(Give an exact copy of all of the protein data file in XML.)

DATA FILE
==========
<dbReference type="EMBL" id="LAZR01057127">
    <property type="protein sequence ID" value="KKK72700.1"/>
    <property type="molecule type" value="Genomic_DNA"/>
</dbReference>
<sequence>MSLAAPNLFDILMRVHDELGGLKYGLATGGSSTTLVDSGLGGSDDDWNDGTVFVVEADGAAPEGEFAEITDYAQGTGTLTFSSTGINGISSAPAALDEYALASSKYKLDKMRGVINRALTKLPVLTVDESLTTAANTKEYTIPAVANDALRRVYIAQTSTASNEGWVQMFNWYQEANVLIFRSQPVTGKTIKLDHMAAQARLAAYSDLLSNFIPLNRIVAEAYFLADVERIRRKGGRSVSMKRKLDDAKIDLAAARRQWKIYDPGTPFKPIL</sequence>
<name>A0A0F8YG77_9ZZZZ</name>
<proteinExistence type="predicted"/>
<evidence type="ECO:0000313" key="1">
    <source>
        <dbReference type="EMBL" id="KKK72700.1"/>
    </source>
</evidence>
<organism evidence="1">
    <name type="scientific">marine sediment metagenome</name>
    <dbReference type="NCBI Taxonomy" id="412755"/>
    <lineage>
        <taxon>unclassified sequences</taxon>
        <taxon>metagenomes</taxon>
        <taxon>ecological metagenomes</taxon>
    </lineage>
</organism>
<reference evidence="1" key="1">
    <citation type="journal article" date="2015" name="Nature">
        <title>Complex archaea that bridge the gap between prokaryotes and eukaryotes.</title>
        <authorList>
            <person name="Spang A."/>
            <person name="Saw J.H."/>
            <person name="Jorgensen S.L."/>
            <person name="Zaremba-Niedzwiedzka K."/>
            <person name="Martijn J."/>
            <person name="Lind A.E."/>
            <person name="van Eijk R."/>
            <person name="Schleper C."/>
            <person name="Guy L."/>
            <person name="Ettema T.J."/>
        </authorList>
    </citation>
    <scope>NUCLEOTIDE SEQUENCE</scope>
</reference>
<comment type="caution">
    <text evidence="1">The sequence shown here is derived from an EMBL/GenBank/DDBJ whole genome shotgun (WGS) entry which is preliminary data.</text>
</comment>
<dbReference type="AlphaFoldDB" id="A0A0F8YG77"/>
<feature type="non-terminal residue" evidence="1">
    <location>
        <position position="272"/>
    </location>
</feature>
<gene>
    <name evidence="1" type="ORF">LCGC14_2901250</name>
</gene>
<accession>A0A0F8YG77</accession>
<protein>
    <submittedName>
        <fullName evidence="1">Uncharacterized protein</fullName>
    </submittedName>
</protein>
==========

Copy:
<dbReference type="EMBL" id="LAZR01057127">
    <property type="protein sequence ID" value="KKK72700.1"/>
    <property type="molecule type" value="Genomic_DNA"/>
</dbReference>
<sequence>MSLAAPNLFDILMRVHDELGGLKYGLATGGSSTTLVDSGLGGSDDDWNDGTVFVVEADGAAPEGEFAEITDYAQGTGTLTFSSTGINGISSAPAALDEYALASSKYKLDKMRGVINRALTKLPVLTVDESLTTAANTKEYTIPAVANDALRRVYIAQTSTASNEGWVQMFNWYQEANVLIFRSQPVTGKTIKLDHMAAQARLAAYSDLLSNFIPLNRIVAEAYFLADVERIRRKGGRSVSMKRKLDDAKIDLAAARRQWKIYDPGTPFKPIL</sequence>
<name>A0A0F8YG77_9ZZZZ</name>
<proteinExistence type="predicted"/>
<evidence type="ECO:0000313" key="1">
    <source>
        <dbReference type="EMBL" id="KKK72700.1"/>
    </source>
</evidence>
<organism evidence="1">
    <name type="scientific">marine sediment metagenome</name>
    <dbReference type="NCBI Taxonomy" id="412755"/>
    <lineage>
        <taxon>unclassified sequences</taxon>
        <taxon>metagenomes</taxon>
        <taxon>ecological metagenomes</taxon>
    </lineage>
</organism>
<reference evidence="1" key="1">
    <citation type="journal article" date="2015" name="Nature">
        <title>Complex archaea that bridge the gap between prokaryotes and eukaryotes.</title>
        <authorList>
            <person name="Spang A."/>
            <person name="Saw J.H."/>
            <person name="Jorgensen S.L."/>
            <person name="Zaremba-Niedzwiedzka K."/>
            <person name="Martijn J."/>
            <person name="Lind A.E."/>
            <person name="van Eijk R."/>
            <person name="Schleper C."/>
            <person name="Guy L."/>
            <person name="Ettema T.J."/>
        </authorList>
    </citation>
    <scope>NUCLEOTIDE SEQUENCE</scope>
</reference>
<comment type="caution">
    <text evidence="1">The sequence shown here is derived from an EMBL/GenBank/DDBJ whole genome shotgun (WGS) entry which is preliminary data.</text>
</comment>
<dbReference type="AlphaFoldDB" id="A0A0F8YG77"/>
<feature type="non-terminal residue" evidence="1">
    <location>
        <position position="272"/>
    </location>
</feature>
<gene>
    <name evidence="1" type="ORF">LCGC14_2901250</name>
</gene>
<accession>A0A0F8YG77</accession>
<protein>
    <submittedName>
        <fullName evidence="1">Uncharacterized protein</fullName>
    </submittedName>
</protein>